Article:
Read reviews for the Navigator by Bending Branches as submitted by your fellow paddlers. All of the reviews are created and written by paddlers like you, so be sure to submit your own review and be part of the community!
After three years of kayak ownership, I'm not experienced enough to compare to every paddle available. All I know is, this is the finest paddle I could ever ask for. It is stiff, lightweight, high-tech and classic in design -- all in one. I already had a perfectly fine carbon paddle -- then I saw this one and had to have it. Period. I love the look -- wood blades on a carbon shaft. I love the ferrule -- which allows easy locking from 215 to 230 cm, and 60-degree left or right. I love the stiffness -- nothing like a carbon shaft. I love the wood blades -- beautifully crafted, yet strongly protected with rockguard and fiberglass. I love to use the paddle -- every time I see it go into and come out of the water, I'm just super-pleased to be out on the water with such a fine piece of equipment. I could not ask for a paddle, and would be surprised if one exists.
OMG heaven... my paddling improved monumentally. I borrowed my neighbors offset carbon fiber with smaller blades and worked my butt off trying to get my cheap boat not to dog walk across the water.
I’ve had much better control with the Navigator. Even though I’ve been kayaking flat water, sloughs have weird currents that are grabby. This light paddle flicks quickly to either side for more efficient corrections.
I regularly use three paddles. I usually carry a Wind Swift as my wind/spare paddle. For expedition paddling, I prefer a Werner Athena, and for day trips I use the Bending Branches Navigator.
The reason I like the Navigator for day trips is that it is slightly heavier than the Athena and notably less forgiving. As such, it builds better paddling tone and requires more attention to form. It will flutter if my stroke gets lazy in situations where the Athena will not. When I switch to the Athena after working out with the Navigator, I feel like superman.
The navigator skulls well and is particularly well designed for a high brace. It's a good surf paddle, but I tend not to want to use it when rock gardening despite the rock guard. The positive flotation is appreciable. Adding to that, it's the coolest look of all my paddles, and I appreciated that it costs significantly less than the Athena.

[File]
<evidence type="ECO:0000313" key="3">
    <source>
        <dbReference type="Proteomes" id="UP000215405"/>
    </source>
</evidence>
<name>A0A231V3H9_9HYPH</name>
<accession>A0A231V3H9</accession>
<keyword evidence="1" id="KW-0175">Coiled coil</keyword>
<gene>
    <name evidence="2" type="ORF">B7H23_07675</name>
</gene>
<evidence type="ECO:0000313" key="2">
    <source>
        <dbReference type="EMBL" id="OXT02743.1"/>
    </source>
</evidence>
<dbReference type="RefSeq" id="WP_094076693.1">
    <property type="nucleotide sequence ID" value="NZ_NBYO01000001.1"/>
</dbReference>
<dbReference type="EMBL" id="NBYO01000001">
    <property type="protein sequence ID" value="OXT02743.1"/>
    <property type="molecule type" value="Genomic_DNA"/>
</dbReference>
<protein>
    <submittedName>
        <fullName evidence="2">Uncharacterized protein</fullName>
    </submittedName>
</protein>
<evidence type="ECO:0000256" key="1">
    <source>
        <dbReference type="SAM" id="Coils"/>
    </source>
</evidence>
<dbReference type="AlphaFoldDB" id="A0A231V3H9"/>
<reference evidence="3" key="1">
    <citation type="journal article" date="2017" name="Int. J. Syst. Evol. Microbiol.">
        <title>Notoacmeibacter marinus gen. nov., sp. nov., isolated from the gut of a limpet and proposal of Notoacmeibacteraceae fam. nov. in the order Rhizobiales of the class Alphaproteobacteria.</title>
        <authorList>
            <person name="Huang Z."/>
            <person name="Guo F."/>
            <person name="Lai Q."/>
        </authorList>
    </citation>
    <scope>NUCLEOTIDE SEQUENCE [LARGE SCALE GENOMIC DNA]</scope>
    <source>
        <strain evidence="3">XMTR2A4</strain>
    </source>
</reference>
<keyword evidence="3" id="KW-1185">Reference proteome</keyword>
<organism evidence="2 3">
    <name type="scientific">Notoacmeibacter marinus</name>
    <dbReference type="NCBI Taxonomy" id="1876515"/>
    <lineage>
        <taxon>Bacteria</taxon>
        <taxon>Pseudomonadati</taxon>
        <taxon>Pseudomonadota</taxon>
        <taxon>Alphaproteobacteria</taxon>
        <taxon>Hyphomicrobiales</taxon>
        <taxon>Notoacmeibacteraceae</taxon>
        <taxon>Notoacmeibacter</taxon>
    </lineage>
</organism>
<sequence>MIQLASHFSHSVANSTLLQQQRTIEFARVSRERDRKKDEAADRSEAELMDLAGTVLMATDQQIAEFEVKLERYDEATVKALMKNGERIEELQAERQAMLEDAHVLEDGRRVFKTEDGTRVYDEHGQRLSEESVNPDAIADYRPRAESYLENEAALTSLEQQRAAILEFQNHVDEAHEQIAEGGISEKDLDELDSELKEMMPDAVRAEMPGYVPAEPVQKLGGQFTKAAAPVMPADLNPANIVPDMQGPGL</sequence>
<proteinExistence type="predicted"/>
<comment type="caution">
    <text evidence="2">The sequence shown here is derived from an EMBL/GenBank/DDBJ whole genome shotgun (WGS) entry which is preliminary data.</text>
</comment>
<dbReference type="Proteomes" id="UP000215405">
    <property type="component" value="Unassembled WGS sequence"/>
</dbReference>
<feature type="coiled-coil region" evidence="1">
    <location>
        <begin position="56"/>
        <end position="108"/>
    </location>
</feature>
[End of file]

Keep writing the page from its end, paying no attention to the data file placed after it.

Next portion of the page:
As a 69 year young novice female kayaker, I was looking for a lightweight recreational kayak & a compatible paddle. The fly shop has given me great advice and help with the kayak & recommended the Navigator paddle. When I learned the construction combined fiberglass & wood I was excited to give one a try, knowing the combination would give me a lightweight paddle resulting in little fatigue with use.
The Navigator has been delightfully easy to learn to use, I even feel smooth & efficient as I enjoy this new sport. I appreciate the quality construction, the beauty of the wood, and the protective surface on the outside edge of the wood. Very pleasing and comfortable grip surface.
Thank you, Bending Branches!
First to describe the design: the Navigator's blades are laminated black willow wood with clear fiberglass and epoxy coating and "Rock Guard" along most of the edges. Rock Guard is a protective resin which covers the edges Bending Branches paddles and on this model, Rock Guard covers the tip and most of the bottom edge of the paddle. I rather wish it went further along the top edge, too, though the paddle has proven to be adequately durable--indeed, more durable than I first thought. I do not treat it much differently now than I did my resin and fiberglass one. The shaft is carbon fiber with very slight oval indexing. The ferrule is top-notch--I have the three-hole button type--so break down is easy. The drip rings are good and firm so they stay put. The paddler overall is very light and very stiff.